More Ethylene, Benzene and Methanol Traded in 2011; Less Propylene

World trade volume was up 3%-9% for ethylene, benzene and methanol; down 3% for propylene.
Ethylene monomer global trade volume increased 4% in 2011, to 6 million tons. A 5% increase was evident in 2010. Key trade flows: lower intra-regional trade in Western Europe and Asia-Pacific; much higher imports into Asia-Pacific, Latin America and Eastern Europe; a small decline on imports into Western Europe; a 52% increase in exports out of the Middle East, to 1.2 million tons; much higher exports also out of North America, up 89%.

Propylene monomer global trade contracted by 3% in 2011, to 6.3 million tons, down from a 13% increase in the prior year. Key trade flows: lower intra-regional trade in Western Europe; a 12% expansion in intra-regional trade in Asia-Pacific noting higher imports into China and Taiwan and exports from South Korea and Thailand; lower imports into Western and Eastern Europe; a 27% increase in imports into Latin America; and, a 41% increase in imports into Asia-Pacific, most of which were supplied by the Middle East.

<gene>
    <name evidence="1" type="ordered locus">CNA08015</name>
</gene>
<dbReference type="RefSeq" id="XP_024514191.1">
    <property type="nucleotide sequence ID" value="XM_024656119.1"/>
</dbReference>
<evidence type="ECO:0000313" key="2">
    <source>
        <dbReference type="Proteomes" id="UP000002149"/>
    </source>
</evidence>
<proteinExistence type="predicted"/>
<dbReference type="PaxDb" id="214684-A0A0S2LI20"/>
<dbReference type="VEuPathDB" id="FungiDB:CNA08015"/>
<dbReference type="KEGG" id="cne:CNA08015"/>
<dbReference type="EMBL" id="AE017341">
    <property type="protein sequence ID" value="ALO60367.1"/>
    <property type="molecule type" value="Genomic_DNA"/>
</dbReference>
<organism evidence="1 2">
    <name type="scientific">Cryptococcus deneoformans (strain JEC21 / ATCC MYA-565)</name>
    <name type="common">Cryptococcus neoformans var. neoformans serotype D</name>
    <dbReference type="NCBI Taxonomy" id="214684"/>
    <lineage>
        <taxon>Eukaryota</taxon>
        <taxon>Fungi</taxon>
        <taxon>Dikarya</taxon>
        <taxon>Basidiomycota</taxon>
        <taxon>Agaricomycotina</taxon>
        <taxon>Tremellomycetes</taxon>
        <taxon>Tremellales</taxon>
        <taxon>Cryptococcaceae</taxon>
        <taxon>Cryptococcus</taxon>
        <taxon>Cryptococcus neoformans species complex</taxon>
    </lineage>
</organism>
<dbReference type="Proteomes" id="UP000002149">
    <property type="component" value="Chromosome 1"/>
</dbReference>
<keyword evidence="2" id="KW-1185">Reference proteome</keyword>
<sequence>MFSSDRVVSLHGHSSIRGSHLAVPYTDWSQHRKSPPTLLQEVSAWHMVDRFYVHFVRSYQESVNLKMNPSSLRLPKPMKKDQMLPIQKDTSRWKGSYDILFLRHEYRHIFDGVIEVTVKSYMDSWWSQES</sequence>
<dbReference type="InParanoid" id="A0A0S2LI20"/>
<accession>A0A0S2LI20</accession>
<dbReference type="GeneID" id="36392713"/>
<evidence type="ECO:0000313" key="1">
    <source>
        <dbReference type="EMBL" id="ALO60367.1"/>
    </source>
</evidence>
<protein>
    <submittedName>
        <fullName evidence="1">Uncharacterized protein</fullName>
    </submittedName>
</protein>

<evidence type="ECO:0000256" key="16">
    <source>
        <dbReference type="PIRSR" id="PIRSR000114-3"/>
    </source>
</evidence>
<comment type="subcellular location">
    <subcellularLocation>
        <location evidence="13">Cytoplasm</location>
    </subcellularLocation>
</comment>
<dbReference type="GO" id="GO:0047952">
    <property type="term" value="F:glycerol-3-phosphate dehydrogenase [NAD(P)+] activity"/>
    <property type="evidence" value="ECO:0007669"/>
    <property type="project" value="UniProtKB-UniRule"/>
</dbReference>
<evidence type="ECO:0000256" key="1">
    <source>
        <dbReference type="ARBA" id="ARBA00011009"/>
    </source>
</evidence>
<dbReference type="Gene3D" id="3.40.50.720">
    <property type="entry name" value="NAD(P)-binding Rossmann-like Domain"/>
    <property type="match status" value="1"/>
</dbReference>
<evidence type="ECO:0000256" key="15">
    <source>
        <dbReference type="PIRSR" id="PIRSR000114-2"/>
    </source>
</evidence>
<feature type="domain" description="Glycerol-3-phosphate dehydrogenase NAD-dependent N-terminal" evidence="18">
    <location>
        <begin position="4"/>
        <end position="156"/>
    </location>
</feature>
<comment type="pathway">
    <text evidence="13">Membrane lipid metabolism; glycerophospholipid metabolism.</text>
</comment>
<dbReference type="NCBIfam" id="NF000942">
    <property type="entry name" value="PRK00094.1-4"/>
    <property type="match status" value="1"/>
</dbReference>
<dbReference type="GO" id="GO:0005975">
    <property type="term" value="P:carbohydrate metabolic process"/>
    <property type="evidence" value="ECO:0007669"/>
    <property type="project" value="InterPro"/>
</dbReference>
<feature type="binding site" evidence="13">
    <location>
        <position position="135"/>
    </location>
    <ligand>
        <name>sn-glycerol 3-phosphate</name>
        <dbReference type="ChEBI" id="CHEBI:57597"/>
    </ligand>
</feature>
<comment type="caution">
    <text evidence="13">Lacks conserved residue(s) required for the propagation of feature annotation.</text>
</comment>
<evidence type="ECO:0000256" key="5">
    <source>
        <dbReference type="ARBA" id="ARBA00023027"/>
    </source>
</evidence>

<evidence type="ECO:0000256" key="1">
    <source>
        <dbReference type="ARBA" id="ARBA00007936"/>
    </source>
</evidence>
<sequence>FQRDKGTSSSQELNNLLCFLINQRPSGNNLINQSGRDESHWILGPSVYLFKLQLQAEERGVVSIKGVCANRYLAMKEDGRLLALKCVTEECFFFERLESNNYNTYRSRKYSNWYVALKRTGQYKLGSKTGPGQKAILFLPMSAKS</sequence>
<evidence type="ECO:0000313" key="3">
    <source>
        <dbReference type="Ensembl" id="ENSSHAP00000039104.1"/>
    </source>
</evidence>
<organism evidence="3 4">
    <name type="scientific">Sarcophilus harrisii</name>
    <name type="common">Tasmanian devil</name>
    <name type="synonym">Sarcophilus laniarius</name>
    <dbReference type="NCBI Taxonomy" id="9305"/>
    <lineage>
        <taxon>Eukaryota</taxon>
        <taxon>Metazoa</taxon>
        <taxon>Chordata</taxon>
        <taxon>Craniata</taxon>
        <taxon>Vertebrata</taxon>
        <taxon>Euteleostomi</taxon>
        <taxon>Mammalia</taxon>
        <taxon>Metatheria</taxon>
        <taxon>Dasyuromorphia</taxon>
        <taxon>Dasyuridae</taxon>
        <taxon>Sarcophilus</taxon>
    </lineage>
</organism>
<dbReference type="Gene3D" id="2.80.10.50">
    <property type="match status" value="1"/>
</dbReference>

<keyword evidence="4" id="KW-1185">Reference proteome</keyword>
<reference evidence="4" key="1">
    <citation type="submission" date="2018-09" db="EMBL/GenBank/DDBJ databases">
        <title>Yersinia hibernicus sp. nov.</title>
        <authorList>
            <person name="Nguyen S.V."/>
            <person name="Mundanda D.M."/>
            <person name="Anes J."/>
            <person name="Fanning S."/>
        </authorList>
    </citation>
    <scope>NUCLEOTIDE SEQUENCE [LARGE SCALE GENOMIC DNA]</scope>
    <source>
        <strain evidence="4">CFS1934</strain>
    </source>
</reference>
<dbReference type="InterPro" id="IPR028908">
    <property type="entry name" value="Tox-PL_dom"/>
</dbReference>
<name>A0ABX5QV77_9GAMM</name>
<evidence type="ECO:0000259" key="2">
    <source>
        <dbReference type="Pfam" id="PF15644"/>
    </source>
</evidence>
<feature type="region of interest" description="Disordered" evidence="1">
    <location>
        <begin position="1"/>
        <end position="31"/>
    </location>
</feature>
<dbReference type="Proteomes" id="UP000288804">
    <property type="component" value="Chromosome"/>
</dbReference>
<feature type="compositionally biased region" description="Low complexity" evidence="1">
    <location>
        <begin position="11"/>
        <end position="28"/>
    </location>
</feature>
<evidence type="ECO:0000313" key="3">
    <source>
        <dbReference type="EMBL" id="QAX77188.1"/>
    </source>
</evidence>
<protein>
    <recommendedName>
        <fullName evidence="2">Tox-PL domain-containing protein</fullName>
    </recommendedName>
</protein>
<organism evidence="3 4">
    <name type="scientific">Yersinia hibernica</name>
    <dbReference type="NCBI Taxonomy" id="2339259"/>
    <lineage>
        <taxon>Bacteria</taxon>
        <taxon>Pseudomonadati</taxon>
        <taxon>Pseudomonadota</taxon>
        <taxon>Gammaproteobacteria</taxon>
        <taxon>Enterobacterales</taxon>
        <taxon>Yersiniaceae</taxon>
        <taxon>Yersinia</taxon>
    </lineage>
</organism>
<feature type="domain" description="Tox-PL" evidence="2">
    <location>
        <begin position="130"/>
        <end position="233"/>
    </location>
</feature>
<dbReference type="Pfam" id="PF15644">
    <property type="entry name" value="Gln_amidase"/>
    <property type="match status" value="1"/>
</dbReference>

Benzene global trade was up 3% in 2011, to 6.8 million tons. This compared with a 2% decline in 2010. Key trade flows: Asia-Pacific exports up 28% on much higher volumes to North America and Western Europe and a minor decline to the Middle East; exports from Western Europe up 76%, mainly on shipments to North America, followed by Africa; exports from the Middle East and Latin America each down roughly 40%.

Methanol global trade was up 9% in 2011, to 29.4 million tons, following a 5% increase in 2010. Key trade flows: imports into both Asia-Pacific and North America up 2%; imports into Western Europe up 30%; exports from the Middle East unchanged at 10.8 million tons; exports from Africa up 69%, to 1.8 million tons; 7% higher shipments from Latin America, to 7.1 million tons.

These are a few of the trends in ITP’s World Trade Annual Reviews of 2011 for ethylene, propylene, benzene and methanol. The Reviews are detailed analyses of trade between countries and regions, based on import/export statistics from 60 countries, representing nearly all of the world’s trade volume. ITP measures trade volume as the sum of imports into all countries, which equals exports from all countries, as each import has a corresponding export. As the volume of product traded globally is a direct measure of a significant part of apparent demand for the widely traded products in the Reviews, percentage changes in trade volume from year to year generally reflect actual changes in demand.

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